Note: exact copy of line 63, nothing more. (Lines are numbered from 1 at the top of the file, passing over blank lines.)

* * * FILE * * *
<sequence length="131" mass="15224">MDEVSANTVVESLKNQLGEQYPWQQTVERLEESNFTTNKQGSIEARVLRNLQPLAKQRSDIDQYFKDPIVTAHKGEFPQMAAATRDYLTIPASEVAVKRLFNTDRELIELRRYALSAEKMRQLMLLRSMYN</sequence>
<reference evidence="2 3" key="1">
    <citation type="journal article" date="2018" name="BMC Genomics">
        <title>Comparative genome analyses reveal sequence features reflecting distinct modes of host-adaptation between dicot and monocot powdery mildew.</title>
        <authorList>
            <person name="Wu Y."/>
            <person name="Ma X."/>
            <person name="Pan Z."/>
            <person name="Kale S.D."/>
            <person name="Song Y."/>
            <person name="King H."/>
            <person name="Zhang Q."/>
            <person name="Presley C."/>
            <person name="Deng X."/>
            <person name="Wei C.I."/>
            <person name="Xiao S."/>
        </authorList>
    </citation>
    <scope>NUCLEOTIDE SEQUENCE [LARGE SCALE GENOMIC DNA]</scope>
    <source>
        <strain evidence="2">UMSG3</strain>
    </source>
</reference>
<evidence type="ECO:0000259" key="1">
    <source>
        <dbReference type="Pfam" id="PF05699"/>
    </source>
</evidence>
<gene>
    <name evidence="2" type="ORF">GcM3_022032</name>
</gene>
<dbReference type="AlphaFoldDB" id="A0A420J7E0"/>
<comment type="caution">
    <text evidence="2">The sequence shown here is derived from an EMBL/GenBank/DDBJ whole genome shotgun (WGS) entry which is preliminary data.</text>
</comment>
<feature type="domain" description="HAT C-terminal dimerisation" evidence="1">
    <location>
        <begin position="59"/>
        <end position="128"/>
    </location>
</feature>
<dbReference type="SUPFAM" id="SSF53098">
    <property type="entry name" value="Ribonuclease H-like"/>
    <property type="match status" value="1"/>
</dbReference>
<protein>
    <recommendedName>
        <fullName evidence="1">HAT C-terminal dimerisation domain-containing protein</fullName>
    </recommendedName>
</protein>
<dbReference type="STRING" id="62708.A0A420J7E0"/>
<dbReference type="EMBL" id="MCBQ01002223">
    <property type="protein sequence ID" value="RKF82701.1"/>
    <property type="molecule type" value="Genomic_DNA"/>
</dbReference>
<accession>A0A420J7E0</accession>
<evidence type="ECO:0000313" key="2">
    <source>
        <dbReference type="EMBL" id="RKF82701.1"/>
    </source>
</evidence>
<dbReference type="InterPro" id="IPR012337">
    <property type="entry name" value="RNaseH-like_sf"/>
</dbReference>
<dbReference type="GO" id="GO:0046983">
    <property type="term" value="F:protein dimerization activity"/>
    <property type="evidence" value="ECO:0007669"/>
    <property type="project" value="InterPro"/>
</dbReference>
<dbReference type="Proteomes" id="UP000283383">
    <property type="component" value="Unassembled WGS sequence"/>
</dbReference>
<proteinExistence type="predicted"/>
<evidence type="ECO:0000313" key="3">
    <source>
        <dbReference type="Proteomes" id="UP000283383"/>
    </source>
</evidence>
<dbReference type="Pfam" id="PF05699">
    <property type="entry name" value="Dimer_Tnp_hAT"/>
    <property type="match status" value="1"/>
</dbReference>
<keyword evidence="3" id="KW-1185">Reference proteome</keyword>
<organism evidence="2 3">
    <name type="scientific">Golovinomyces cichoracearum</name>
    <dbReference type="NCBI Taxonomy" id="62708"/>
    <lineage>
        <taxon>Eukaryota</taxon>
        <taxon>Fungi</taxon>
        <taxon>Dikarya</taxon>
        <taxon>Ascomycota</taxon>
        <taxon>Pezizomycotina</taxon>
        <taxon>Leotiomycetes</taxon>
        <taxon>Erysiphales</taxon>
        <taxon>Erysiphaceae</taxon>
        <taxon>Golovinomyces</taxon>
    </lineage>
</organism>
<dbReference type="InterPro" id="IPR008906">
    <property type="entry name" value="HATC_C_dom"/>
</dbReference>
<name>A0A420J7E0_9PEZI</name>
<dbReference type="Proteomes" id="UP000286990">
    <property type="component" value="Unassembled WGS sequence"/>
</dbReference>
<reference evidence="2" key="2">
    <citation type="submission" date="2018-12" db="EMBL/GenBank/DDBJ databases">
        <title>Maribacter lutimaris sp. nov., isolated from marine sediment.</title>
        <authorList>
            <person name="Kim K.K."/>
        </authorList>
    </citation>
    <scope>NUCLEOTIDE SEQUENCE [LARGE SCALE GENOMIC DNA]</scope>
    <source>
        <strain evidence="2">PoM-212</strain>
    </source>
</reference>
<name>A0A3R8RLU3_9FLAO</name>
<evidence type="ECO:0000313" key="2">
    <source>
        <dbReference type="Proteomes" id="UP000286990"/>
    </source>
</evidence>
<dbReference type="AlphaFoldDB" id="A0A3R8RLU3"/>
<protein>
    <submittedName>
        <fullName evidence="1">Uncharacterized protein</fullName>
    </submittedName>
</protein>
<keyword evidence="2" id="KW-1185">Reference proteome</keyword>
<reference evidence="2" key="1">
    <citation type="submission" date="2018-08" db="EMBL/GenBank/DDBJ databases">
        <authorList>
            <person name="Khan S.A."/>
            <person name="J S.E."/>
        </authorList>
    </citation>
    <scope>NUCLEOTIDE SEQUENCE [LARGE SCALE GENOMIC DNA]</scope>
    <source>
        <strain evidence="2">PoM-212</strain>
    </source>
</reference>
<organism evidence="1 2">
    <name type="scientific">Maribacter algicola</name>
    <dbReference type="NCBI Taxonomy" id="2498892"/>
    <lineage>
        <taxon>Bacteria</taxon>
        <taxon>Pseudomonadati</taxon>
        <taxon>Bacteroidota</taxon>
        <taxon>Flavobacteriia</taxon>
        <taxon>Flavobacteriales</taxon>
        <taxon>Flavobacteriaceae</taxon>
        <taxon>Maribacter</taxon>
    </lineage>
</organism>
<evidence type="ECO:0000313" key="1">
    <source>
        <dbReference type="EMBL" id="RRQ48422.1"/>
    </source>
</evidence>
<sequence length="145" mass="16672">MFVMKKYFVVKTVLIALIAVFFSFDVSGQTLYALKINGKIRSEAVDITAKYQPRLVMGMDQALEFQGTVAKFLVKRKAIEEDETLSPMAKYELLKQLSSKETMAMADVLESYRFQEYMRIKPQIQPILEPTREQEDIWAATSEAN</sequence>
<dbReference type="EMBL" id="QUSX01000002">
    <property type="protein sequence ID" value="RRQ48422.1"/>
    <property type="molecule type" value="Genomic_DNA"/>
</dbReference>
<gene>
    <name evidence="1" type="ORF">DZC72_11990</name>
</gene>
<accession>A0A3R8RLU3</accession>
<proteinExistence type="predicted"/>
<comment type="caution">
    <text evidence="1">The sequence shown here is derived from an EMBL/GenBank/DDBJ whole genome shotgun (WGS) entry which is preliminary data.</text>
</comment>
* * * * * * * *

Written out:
    <property type="entry name" value="RNaseH-like_sf"/>